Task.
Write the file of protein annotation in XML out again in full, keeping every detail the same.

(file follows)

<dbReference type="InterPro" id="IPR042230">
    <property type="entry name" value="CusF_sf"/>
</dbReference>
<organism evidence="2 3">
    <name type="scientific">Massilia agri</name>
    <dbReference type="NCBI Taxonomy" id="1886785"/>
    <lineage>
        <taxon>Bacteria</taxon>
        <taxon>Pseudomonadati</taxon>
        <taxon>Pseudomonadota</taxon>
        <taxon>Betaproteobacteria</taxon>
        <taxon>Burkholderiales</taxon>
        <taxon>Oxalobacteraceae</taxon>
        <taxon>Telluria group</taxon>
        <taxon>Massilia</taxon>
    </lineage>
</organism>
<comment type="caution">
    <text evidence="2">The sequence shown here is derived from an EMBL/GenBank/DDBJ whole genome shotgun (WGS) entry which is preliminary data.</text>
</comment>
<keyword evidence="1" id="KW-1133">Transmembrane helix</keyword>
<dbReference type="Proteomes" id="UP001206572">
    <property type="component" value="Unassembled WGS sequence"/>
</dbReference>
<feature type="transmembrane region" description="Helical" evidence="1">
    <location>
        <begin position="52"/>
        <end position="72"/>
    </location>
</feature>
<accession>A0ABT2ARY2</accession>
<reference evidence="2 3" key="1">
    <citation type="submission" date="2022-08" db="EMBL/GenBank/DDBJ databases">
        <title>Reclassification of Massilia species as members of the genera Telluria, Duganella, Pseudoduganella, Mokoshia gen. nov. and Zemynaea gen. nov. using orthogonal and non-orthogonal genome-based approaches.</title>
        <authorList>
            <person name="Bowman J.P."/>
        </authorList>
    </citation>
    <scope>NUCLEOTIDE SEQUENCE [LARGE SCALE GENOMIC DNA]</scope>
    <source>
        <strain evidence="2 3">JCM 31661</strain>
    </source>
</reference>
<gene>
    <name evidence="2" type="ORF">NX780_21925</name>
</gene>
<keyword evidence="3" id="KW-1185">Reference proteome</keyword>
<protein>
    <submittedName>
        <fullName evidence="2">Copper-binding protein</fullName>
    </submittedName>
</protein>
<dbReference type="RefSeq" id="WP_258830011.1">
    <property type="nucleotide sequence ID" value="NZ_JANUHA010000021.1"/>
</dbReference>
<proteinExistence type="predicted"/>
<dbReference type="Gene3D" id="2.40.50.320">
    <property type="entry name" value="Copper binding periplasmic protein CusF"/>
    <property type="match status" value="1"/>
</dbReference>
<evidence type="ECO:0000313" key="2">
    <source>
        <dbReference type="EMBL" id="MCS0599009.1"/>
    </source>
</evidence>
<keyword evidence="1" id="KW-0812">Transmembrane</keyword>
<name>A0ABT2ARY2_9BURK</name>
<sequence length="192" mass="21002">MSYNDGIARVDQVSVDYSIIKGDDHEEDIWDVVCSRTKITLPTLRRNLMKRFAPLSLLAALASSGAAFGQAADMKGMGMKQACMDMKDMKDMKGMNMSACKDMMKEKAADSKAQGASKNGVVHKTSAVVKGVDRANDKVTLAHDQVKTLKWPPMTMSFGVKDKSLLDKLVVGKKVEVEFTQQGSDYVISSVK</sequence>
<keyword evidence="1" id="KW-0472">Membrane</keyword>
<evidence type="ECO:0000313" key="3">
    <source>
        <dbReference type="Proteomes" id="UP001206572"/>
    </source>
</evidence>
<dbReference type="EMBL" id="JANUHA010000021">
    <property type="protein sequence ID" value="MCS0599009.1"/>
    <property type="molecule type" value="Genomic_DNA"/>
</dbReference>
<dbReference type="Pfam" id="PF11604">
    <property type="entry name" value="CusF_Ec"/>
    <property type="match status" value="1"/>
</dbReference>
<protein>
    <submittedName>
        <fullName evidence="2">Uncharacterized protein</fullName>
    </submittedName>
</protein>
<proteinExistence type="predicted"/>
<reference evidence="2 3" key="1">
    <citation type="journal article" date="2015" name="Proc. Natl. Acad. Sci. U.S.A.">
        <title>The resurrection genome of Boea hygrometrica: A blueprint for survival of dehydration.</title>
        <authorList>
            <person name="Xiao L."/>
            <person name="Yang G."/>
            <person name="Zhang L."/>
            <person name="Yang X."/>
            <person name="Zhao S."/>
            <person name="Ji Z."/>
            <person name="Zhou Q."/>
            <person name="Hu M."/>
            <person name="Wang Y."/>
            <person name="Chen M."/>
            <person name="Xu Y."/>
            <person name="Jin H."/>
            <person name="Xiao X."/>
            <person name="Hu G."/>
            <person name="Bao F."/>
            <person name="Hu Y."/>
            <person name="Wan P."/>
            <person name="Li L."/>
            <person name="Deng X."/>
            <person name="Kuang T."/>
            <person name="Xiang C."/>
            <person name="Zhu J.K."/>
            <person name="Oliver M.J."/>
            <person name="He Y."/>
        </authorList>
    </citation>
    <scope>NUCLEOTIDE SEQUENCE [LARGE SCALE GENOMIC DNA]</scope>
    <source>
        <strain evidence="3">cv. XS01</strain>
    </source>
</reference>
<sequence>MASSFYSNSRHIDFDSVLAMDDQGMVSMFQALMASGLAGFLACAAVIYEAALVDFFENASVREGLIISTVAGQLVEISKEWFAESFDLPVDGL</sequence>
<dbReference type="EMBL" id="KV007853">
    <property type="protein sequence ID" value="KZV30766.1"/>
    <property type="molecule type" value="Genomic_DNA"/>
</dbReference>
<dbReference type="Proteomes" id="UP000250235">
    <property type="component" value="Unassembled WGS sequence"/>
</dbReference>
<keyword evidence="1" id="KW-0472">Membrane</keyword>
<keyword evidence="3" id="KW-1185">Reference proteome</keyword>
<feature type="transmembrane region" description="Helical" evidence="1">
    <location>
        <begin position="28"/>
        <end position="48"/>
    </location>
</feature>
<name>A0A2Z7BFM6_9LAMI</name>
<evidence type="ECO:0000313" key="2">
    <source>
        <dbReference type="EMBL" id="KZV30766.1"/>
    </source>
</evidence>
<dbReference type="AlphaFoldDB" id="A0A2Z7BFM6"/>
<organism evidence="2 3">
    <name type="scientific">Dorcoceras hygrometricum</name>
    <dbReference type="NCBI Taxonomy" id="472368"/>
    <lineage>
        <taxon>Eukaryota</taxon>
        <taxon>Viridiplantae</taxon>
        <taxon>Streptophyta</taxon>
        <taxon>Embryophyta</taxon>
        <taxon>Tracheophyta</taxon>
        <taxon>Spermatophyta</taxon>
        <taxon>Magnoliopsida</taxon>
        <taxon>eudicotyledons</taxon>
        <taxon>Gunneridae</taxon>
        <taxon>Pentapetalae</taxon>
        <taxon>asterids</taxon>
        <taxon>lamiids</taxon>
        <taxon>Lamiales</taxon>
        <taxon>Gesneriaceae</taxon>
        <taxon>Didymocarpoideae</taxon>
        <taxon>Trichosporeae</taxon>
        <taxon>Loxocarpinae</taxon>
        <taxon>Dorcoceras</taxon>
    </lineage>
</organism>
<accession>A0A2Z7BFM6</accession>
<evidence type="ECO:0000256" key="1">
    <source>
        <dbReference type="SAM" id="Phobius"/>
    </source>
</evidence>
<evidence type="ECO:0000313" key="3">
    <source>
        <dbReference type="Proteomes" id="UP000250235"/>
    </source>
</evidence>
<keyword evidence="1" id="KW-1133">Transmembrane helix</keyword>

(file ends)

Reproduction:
<dbReference type="InterPro" id="IPR042230">
    <property type="entry name" value="CusF_sf"/>
</dbReference>
<organism evidence="2 3">
    <name type="scientific">Massilia agri</name>
    <dbReference type="NCBI Taxonomy" id="1886785"/>
    <lineage>
        <taxon>Bacteria</taxon>
        <taxon>Pseudomonadati</taxon>
        <taxon>Pseudomonadota</taxon>
        <taxon>Betaproteobacteria</taxon>
        <taxon>Burkholderiales</taxon>
        <taxon>Oxalobacteraceae</taxon>
        <taxon>Telluria group</taxon>
        <taxon>Massilia</taxon>
    </lineage>
</organism>
<comment type="caution">
    <text evidence="2">The sequence shown here is derived from an EMBL/GenBank/DDBJ whole genome shotgun (WGS) entry which is preliminary data.</text>
</comment>
<keyword evidence="1" id="KW-1133">Transmembrane helix</keyword>
<dbReference type="Proteomes" id="UP001206572">
    <property type="component" value="Unassembled WGS sequence"/>
</dbReference>
<feature type="transmembrane region" description="Helical" evidence="1">
    <location>
        <begin position="52"/>
        <end position="72"/>
    </location>
</feature>
<accession>A0ABT2ARY2</accession>
<reference evidence="2 3" key="1">
    <citation type="submission" date="2022-08" db="EMBL/GenBank/DDBJ databases">
        <title>Reclassification of Massilia species as members of the genera Telluria, Duganella, Pseudoduganella, Mokoshia gen. nov. and Zemynaea gen. nov. using orthogonal and non-orthogonal genome-based approaches.</title>
        <authorList>
            <person name="Bowman J.P."/>
        </authorList>
    </citation>
    <scope>NUCLEOTIDE SEQUENCE [LARGE SCALE GENOMIC DNA]</scope>
    <source>
        <strain evidence="2 3">JCM 31661</strain>
    </source>
</reference>
<gene>
    <name evidence="2" type="ORF">NX780_21925</name>
</gene>
<keyword evidence="3" id="KW-1185">Reference proteome</keyword>
<protein>
    <submittedName>
        <fullName evidence="2">Copper-binding protein</fullName>
    </submittedName>
</protein>
<dbReference type="RefSeq" id="WP_258830011.1">
    <property type="nucleotide sequence ID" value="NZ_JANUHA010000021.1"/>
</dbReference>
<proteinExistence type="predicted"/>
<dbReference type="Gene3D" id="2.40.50.320">
    <property type="entry name" value="Copper binding periplasmic protein CusF"/>
    <property type="match status" value="1"/>
</dbReference>
<evidence type="ECO:0000313" key="2">
    <source>
        <dbReference type="EMBL" id="MCS0599009.1"/>
    </source>
</evidence>
<keyword evidence="1" id="KW-0812">Transmembrane</keyword>
<name>A0ABT2ARY2_9BURK</name>
<sequence length="192" mass="21002">MSYNDGIARVDQVSVDYSIIKGDDHEEDIWDVVCSRTKITLPTLRRNLMKRFAPLSLLAALASSGAAFGQAADMKGMGMKQACMDMKDMKDMKGMNMSACKDMMKEKAADSKAQGASKNGVVHKTSAVVKGVDRANDKVTLAHDQVKTLKWPPMTMSFGVKDKSLLDKLVVGKKVEVEFTQQGSDYVISSVK</sequence>
<keyword evidence="1" id="KW-0472">Membrane</keyword>
<evidence type="ECO:0000313" key="3">
    <source>
        <dbReference type="Proteomes" id="UP001206572"/>
    </source>
</evidence>
<dbReference type="EMBL" id="JANUHA010000021">
    <property type="protein sequence ID" value="MCS0599009.1"/>
    <property type="molecule type" value="Genomic_DNA"/>
</dbReference>
<dbReference type="Pfam" id="PF11604">
    <property type="entry name" value="CusF_Ec"/>
    <property type="match status" value="1"/>
</dbReference>
<protein>
    <submittedName>
        <fullName evidence="2">Uncharacterized protein</fullName>
    </submittedName>
</protein>
<proteinExistence type="predicted"/>
<reference evidence="2 3" key="1">
    <citation type="journal article" date="2015" name="Proc. Natl. Acad. Sci. U.S.A.">
        <title>The resurrection genome of Boea hygrometrica: A blueprint for survival of dehydration.</title>
        <authorList>
            <person name="Xiao L."/>
            <person name="Yang G."/>
            <person name="Zhang L."/>
            <person name="Yang X."/>
            <person name="Zhao S."/>
            <person name="Ji Z."/>
            <person name="Zhou Q."/>
            <person name="Hu M."/>
            <person name="Wang Y."/>
            <person name="Chen M."/>
            <person name="Xu Y."/>
            <person name="Jin H."/>
            <person name="Xiao X."/>
            <person name="Hu G."/>
            <person name="Bao F."/>
            <person name="Hu Y."/>
            <person name="Wan P."/>
            <person name="Li L."/>
            <person name="Deng X."/>
            <person name="Kuang T."/>
            <person name="Xiang C."/>
            <person name="Zhu J.K."/>
            <person name="Oliver M.J."/>
            <person name="He Y."/>
        </authorList>
    </citation>
    <scope>NUCLEOTIDE SEQUENCE [LARGE SCALE GENOMIC DNA]</scope>
    <source>
        <strain evidence="3">cv. XS01</strain>
    </source>
</reference>
<sequence>MASSFYSNSRHIDFDSVLAMDDQGMVSMFQALMASGLAGFLACAAVIYEAALVDFFENASVREGLIISTVAGQLVEISKEWFAESFDLPVDGL</sequence>
<dbReference type="EMBL" id="KV007853">
    <property type="protein sequence ID" value="KZV30766.1"/>
    <property type="molecule type" value="Genomic_DNA"/>
</dbReference>
<dbReference type="Proteomes" id="UP000250235">
    <property type="component" value="Unassembled WGS sequence"/>
</dbReference>
<keyword evidence="1" id="KW-0472">Membrane</keyword>
<keyword evidence="3" id="KW-1185">Reference proteome</keyword>
<feature type="transmembrane region" description="Helical" evidence="1">
    <location>
        <begin position="28"/>
        <end position="48"/>
    </location>
</feature>
<name>A0A2Z7BFM6_9LAMI</name>
<evidence type="ECO:0000313" key="2">
    <source>
        <dbReference type="EMBL" id="KZV30766.1"/>
    </source>
</evidence>
<dbReference type="AlphaFoldDB" id="A0A2Z7BFM6"/>
<organism evidence="2 3">
    <name type="scientific">Dorcoceras hygrometricum</name>
    <dbReference type="NCBI Taxonomy" id="472368"/>
    <lineage>
        <taxon>Eukaryota</taxon>
        <taxon>Viridiplantae</taxon>
        <taxon>Streptophyta</taxon>
        <taxon>Embryophyta</taxon>
        <taxon>Tracheophyta</taxon>
        <taxon>Spermatophyta</taxon>
        <taxon>Magnoliopsida</taxon>
        <taxon>eudicotyledons</taxon>
        <taxon>Gunneridae</taxon>
        <taxon>Pentapetalae</taxon>
        <taxon>asterids</taxon>
        <taxon>lamiids</taxon>
        <taxon>Lamiales</taxon>
        <taxon>Gesneriaceae</taxon>
        <taxon>Didymocarpoideae</taxon>
        <taxon>Trichosporeae</taxon>
        <taxon>Loxocarpinae</taxon>
        <taxon>Dorcoceras</taxon>
    </lineage>
</organism>
<accession>A0A2Z7BFM6</accession>
<evidence type="ECO:0000256" key="1">
    <source>
        <dbReference type="SAM" id="Phobius"/>
    </source>
</evidence>
<evidence type="ECO:0000313" key="3">
    <source>
        <dbReference type="Proteomes" id="UP000250235"/>
    </source>
</evidence>
<keyword evidence="1" id="KW-1133">Transmembrane helix</keyword>